My ex wife and I live 2000 miles away from each other. The children are with her. We have been separated for over seven years, divorce will be finalized in the upcoming months.

My eldest has Asperger's syndrome, as do I. Up until this point, I have always been able to talk her down. Since we think very much alike, this has been easy for me to do... until now.

She is now 10, and soon to be 11 and the meltdowns have gotten worse and the fact that she has started puberty early is likely contributing.

They are starting to get severe enough to start to cause medical concerns.

  • She is eating less than she should, leaving her severely underweight
  • She is hyperventilating
  • she will stay in this state, and being unconsolable for hours at times.

So, my question is twofold.

  1. Are there any relaxation techniques or other ways to break her out of the obsessive cycle she gets in when having a meltdown.
  2. Are there any relaxation, centering, coping techniques that I can teach her so she can prevent, or at least limit the onset of the attacks.

NOTE: She cannot take pills due to a physiological problem that affects her swallowing.

To further clarify, my ex wife lives in a very remote area, so support groups aren't really an option.

  • Hi, welcome to Parenting! Have you spoken to her doctor about it? Also, what techniques have you tried now (or have you tried any yet)? Are you the custodial parent, or are you generally trying to help from afar, or are you asking for help for your ex-wife?
    – Joe
    Aug 15, 2018 at 20:42
  • @Joe their mother has custody, our daughter's currently seeing a therapist, I am helping from afar, but am looking for techniques that either I or the ex-wife can teach her. My techniques are no longer working.
    – user32931
    Aug 15, 2018 at 20:47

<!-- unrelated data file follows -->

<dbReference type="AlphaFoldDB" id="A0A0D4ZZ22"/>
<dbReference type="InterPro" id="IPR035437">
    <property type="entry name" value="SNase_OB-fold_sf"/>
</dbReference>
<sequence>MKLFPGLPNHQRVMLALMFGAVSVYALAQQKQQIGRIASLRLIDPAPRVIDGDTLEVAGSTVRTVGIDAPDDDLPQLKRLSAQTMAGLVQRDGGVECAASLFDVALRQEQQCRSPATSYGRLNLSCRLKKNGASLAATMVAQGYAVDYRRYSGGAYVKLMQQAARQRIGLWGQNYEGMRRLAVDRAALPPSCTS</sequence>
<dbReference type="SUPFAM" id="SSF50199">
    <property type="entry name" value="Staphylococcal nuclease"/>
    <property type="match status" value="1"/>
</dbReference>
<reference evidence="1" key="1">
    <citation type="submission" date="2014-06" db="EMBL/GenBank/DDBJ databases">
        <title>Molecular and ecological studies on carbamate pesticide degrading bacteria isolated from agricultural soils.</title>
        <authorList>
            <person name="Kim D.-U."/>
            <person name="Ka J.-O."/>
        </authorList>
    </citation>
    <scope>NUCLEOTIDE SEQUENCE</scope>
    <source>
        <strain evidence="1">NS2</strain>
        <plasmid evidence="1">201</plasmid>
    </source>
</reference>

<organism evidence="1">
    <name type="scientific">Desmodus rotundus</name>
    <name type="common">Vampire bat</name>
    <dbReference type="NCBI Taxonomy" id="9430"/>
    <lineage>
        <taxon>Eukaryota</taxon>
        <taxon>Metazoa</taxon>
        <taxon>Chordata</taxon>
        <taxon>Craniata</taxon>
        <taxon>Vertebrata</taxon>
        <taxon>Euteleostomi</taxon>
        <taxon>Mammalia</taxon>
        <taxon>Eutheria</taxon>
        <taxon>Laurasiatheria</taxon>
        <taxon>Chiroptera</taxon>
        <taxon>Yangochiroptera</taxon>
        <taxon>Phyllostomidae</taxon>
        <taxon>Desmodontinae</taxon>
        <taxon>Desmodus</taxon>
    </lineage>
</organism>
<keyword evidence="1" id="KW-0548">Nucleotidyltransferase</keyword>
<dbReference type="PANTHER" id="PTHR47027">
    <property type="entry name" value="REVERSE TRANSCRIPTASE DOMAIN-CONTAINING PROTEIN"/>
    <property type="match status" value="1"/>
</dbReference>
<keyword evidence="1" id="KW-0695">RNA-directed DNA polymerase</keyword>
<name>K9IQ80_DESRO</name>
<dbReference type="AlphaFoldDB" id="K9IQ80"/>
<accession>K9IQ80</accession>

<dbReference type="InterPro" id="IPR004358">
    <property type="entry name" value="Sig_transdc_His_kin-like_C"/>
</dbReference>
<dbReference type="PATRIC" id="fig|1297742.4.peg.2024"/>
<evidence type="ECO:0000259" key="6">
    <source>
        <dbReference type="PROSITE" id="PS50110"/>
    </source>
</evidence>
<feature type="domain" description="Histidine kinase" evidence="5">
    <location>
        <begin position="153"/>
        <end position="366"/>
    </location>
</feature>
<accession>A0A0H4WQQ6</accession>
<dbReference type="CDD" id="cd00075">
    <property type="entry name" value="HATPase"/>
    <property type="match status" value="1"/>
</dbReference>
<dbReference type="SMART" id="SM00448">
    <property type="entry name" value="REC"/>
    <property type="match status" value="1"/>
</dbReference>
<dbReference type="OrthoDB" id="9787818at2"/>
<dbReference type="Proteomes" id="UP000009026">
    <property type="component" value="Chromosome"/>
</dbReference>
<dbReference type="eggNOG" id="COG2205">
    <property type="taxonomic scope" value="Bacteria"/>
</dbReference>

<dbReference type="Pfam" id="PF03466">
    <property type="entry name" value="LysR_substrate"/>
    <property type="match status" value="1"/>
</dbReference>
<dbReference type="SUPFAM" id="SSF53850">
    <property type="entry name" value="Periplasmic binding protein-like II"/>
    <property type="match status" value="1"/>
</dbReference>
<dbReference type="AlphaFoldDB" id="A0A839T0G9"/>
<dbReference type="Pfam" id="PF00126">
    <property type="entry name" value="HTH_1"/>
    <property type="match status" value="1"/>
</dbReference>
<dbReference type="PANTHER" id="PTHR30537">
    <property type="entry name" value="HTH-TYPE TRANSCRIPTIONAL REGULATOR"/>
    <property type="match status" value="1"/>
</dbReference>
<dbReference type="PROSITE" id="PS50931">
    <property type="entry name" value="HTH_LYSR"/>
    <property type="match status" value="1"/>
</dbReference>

• 1
    Join a specialist support group for parents of autistic kids, it has helped my friend so much.
    – WendyG
    Aug 17, 2018 at 10:27
  • @WendyG that's not practical due to the remoteness of location of where my daughter and her mother are living. There simply aren't any groups because there aren't that many people.
    – user32931
    Aug 17, 2018 at 12:59
  • 1
    @WendyG I've got the savant skill of "pattern recognition". I can usually tell where someone is from in the world after only a few sentences, or at least figure out where they learned English. I
    – user32931
    Aug 17, 2018 at 14:42

1 Answer 1


Sounds like my son. Still can't swallow pills. Thankfully from my own breakdowns, I have experience with the right medication. Half a lorazepam tablet quickly disolves on the toungue. Within 30 minutes there is calm from the anxiety attack. If my son has a presentation that he is having anxiety about, he will take it before that class so his nerves are in check before presenting.

As for non medication help. The more situations that you can help her through, the more she will realize that the biggest hurdle she has is her fears and anxiety.

My sister-in-law's son is autistic, not Asperger's. Her approach is when she sees him starting to go towards a meltdown in his behaviours, she quickly gets his attention and addresses the situation.

My son is learning CBT with a therapist. The information is online as well. In my own reading, I bring to him DBT. The idea being that not everything that enters ones mind needs to be reacted to.

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